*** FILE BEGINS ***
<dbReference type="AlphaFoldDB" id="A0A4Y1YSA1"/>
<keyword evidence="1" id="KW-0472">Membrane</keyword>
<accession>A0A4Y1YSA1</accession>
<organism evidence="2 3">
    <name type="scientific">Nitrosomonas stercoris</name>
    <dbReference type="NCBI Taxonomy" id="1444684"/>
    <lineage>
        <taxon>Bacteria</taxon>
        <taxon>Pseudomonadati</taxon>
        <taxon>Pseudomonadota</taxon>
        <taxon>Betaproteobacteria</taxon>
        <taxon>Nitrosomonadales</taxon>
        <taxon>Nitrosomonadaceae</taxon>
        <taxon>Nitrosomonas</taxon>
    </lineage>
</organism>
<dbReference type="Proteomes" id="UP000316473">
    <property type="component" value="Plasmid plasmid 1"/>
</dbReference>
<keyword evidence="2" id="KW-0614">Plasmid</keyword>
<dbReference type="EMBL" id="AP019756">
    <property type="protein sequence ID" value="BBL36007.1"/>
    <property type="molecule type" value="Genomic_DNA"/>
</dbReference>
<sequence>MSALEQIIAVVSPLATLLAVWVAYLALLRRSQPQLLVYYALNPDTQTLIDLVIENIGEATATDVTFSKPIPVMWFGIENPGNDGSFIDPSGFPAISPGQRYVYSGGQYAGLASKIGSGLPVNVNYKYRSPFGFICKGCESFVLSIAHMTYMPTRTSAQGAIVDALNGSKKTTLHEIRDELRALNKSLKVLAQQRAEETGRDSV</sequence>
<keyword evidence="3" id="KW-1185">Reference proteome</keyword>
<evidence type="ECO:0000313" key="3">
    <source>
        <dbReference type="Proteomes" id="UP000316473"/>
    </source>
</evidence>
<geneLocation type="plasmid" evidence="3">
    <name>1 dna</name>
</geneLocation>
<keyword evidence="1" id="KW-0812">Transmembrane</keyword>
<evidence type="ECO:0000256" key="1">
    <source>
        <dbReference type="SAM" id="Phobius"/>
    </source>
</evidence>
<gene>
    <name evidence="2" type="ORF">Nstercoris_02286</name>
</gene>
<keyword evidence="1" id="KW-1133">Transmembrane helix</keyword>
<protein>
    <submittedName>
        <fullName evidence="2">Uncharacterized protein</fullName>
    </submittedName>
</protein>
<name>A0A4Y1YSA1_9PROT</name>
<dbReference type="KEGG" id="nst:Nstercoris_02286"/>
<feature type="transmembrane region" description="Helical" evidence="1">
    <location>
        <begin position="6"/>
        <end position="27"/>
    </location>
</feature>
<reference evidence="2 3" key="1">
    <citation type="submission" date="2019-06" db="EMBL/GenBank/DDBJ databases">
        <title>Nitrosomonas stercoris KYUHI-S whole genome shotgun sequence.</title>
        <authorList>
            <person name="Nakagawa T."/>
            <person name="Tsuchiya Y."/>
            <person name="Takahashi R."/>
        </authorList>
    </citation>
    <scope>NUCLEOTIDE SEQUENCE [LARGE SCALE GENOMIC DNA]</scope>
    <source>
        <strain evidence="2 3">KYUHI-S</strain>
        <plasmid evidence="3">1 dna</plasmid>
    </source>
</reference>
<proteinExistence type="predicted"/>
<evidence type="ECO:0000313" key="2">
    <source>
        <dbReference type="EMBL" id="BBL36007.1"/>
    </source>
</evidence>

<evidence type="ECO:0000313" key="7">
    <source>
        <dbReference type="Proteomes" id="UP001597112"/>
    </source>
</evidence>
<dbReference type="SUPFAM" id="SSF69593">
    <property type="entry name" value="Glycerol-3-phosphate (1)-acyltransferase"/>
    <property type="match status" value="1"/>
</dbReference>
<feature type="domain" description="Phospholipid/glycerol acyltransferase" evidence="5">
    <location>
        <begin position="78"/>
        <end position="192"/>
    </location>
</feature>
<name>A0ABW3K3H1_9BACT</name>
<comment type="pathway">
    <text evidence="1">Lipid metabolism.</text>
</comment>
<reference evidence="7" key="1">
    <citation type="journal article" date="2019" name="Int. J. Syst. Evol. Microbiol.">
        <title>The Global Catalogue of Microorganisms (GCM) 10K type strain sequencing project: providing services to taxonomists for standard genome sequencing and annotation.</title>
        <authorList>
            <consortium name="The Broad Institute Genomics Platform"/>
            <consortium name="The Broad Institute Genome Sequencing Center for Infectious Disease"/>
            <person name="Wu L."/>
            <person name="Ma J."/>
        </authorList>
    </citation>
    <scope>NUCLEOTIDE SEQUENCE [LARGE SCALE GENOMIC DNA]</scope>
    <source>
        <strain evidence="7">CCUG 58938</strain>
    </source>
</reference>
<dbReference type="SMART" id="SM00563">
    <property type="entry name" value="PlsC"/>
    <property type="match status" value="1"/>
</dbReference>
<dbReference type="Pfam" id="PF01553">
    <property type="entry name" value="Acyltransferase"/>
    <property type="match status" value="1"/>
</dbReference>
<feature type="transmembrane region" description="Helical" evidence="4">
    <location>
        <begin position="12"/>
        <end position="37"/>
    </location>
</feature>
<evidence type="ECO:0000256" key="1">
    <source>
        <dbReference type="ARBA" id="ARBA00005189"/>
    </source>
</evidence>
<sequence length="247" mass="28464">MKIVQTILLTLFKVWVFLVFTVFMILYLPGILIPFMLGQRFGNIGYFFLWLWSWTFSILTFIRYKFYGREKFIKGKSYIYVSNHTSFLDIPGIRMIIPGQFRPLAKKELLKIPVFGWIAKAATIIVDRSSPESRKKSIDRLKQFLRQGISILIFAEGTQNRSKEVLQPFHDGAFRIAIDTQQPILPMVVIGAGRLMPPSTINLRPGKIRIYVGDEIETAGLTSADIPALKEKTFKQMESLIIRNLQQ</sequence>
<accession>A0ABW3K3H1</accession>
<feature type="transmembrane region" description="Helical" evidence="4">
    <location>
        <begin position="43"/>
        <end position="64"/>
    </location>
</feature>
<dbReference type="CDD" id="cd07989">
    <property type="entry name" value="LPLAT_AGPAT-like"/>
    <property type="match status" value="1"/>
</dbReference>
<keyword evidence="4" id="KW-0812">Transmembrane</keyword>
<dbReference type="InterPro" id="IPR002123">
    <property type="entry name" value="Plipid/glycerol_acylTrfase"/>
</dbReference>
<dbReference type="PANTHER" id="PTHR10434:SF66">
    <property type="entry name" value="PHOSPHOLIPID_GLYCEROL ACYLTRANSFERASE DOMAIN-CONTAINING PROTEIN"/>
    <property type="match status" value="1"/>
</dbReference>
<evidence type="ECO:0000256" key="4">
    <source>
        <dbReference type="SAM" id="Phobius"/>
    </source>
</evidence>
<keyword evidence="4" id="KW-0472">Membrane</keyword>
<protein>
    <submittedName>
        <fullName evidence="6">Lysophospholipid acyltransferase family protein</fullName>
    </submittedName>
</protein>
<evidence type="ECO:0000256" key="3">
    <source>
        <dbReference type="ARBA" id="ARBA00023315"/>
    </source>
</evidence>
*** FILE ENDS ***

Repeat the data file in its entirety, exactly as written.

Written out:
<dbReference type="AlphaFoldDB" id="A0A4Y1YSA1"/>
<keyword evidence="1" id="KW-0472">Membrane</keyword>
<accession>A0A4Y1YSA1</accession>
<organism evidence="2 3">
    <name type="scientific">Nitrosomonas stercoris</name>
    <dbReference type="NCBI Taxonomy" id="1444684"/>
    <lineage>
        <taxon>Bacteria</taxon>
        <taxon>Pseudomonadati</taxon>
        <taxon>Pseudomonadota</taxon>
        <taxon>Betaproteobacteria</taxon>
        <taxon>Nitrosomonadales</taxon>
        <taxon>Nitrosomonadaceae</taxon>
        <taxon>Nitrosomonas</taxon>
    </lineage>
</organism>
<dbReference type="Proteomes" id="UP000316473">
    <property type="component" value="Plasmid plasmid 1"/>
</dbReference>
<keyword evidence="2" id="KW-0614">Plasmid</keyword>
<dbReference type="EMBL" id="AP019756">
    <property type="protein sequence ID" value="BBL36007.1"/>
    <property type="molecule type" value="Genomic_DNA"/>
</dbReference>
<sequence>MSALEQIIAVVSPLATLLAVWVAYLALLRRSQPQLLVYYALNPDTQTLIDLVIENIGEATATDVTFSKPIPVMWFGIENPGNDGSFIDPSGFPAISPGQRYVYSGGQYAGLASKIGSGLPVNVNYKYRSPFGFICKGCESFVLSIAHMTYMPTRTSAQGAIVDALNGSKKTTLHEIRDELRALNKSLKVLAQQRAEETGRDSV</sequence>
<keyword evidence="3" id="KW-1185">Reference proteome</keyword>
<evidence type="ECO:0000313" key="3">
    <source>
        <dbReference type="Proteomes" id="UP000316473"/>
    </source>
</evidence>
<geneLocation type="plasmid" evidence="3">
    <name>1 dna</name>
</geneLocation>
<keyword evidence="1" id="KW-0812">Transmembrane</keyword>
<evidence type="ECO:0000256" key="1">
    <source>
        <dbReference type="SAM" id="Phobius"/>
    </source>
</evidence>
<gene>
    <name evidence="2" type="ORF">Nstercoris_02286</name>
</gene>
<keyword evidence="1" id="KW-1133">Transmembrane helix</keyword>
<protein>
    <submittedName>
        <fullName evidence="2">Uncharacterized protein</fullName>
    </submittedName>
</protein>
<name>A0A4Y1YSA1_9PROT</name>
<dbReference type="KEGG" id="nst:Nstercoris_02286"/>
<feature type="transmembrane region" description="Helical" evidence="1">
    <location>
        <begin position="6"/>
        <end position="27"/>
    </location>
</feature>
<reference evidence="2 3" key="1">
    <citation type="submission" date="2019-06" db="EMBL/GenBank/DDBJ databases">
        <title>Nitrosomonas stercoris KYUHI-S whole genome shotgun sequence.</title>
        <authorList>
            <person name="Nakagawa T."/>
            <person name="Tsuchiya Y."/>
            <person name="Takahashi R."/>
        </authorList>
    </citation>
    <scope>NUCLEOTIDE SEQUENCE [LARGE SCALE GENOMIC DNA]</scope>
    <source>
        <strain evidence="2 3">KYUHI-S</strain>
        <plasmid evidence="3">1 dna</plasmid>
    </source>
</reference>
<proteinExistence type="predicted"/>
<evidence type="ECO:0000313" key="2">
    <source>
        <dbReference type="EMBL" id="BBL36007.1"/>
    </source>
</evidence>

<evidence type="ECO:0000313" key="7">
    <source>
        <dbReference type="Proteomes" id="UP001597112"/>
    </source>
</evidence>
<dbReference type="SUPFAM" id="SSF69593">
    <property type="entry name" value="Glycerol-3-phosphate (1)-acyltransferase"/>
    <property type="match status" value="1"/>
</dbReference>
<feature type="domain" description="Phospholipid/glycerol acyltransferase" evidence="5">
    <location>
        <begin position="78"/>
        <end position="192"/>
    </location>
</feature>
<name>A0ABW3K3H1_9BACT</name>
<comment type="pathway">
    <text evidence="1">Lipid metabolism.</text>
</comment>
<reference evidence="7" key="1">
    <citation type="journal article" date="2019" name="Int. J. Syst. Evol. Microbiol.">
        <title>The Global Catalogue of Microorganisms (GCM) 10K type strain sequencing project: providing services to taxonomists for standard genome sequencing and annotation.</title>
        <authorList>
            <consortium name="The Broad Institute Genomics Platform"/>
            <consortium name="The Broad Institute Genome Sequencing Center for Infectious Disease"/>
            <person name="Wu L."/>
            <person name="Ma J."/>
        </authorList>
    </citation>
    <scope>NUCLEOTIDE SEQUENCE [LARGE SCALE GENOMIC DNA]</scope>
    <source>
        <strain evidence="7">CCUG 58938</strain>
    </source>
</reference>
<dbReference type="SMART" id="SM00563">
    <property type="entry name" value="PlsC"/>
    <property type="match status" value="1"/>
</dbReference>
<dbReference type="Pfam" id="PF01553">
    <property type="entry name" value="Acyltransferase"/>
    <property type="match status" value="1"/>
</dbReference>
<feature type="transmembrane region" description="Helical" evidence="4">
    <location>
        <begin position="12"/>
        <end position="37"/>
    </location>
</feature>
<evidence type="ECO:0000256" key="1">
    <source>
        <dbReference type="ARBA" id="ARBA00005189"/>
    </source>
</evidence>
<sequence length="247" mass="28464">MKIVQTILLTLFKVWVFLVFTVFMILYLPGILIPFMLGQRFGNIGYFFLWLWSWTFSILTFIRYKFYGREKFIKGKSYIYVSNHTSFLDIPGIRMIIPGQFRPLAKKELLKIPVFGWIAKAATIIVDRSSPESRKKSIDRLKQFLRQGISILIFAEGTQNRSKEVLQPFHDGAFRIAIDTQQPILPMVVIGAGRLMPPSTINLRPGKIRIYVGDEIETAGLTSADIPALKEKTFKQMESLIIRNLQQ</sequence>
<accession>A0ABW3K3H1</accession>
<feature type="transmembrane region" description="Helical" evidence="4">
    <location>
        <begin position="43"/>
        <end position="64"/>
    </location>
</feature>
<dbReference type="CDD" id="cd07989">
    <property type="entry name" value="LPLAT_AGPAT-like"/>
    <property type="match status" value="1"/>
</dbReference>
<keyword evidence="4" id="KW-0812">Transmembrane</keyword>
<dbReference type="InterPro" id="IPR002123">
    <property type="entry name" value="Plipid/glycerol_acylTrfase"/>
</dbReference>
<dbReference type="PANTHER" id="PTHR10434:SF66">
    <property type="entry name" value="PHOSPHOLIPID_GLYCEROL ACYLTRANSFERASE DOMAIN-CONTAINING PROTEIN"/>
    <property type="match status" value="1"/>
</dbReference>
<evidence type="ECO:0000256" key="4">
    <source>
        <dbReference type="SAM" id="Phobius"/>
    </source>
</evidence>
<keyword evidence="4" id="KW-0472">Membrane</keyword>
<protein>
    <submittedName>
        <fullName evidence="6">Lysophospholipid acyltransferase family protein</fullName>
    </submittedName>
</protein>
<evidence type="ECO:0000256" key="3">
    <source>
        <dbReference type="ARBA" id="ARBA00023315"/>
    </source>
</evidence>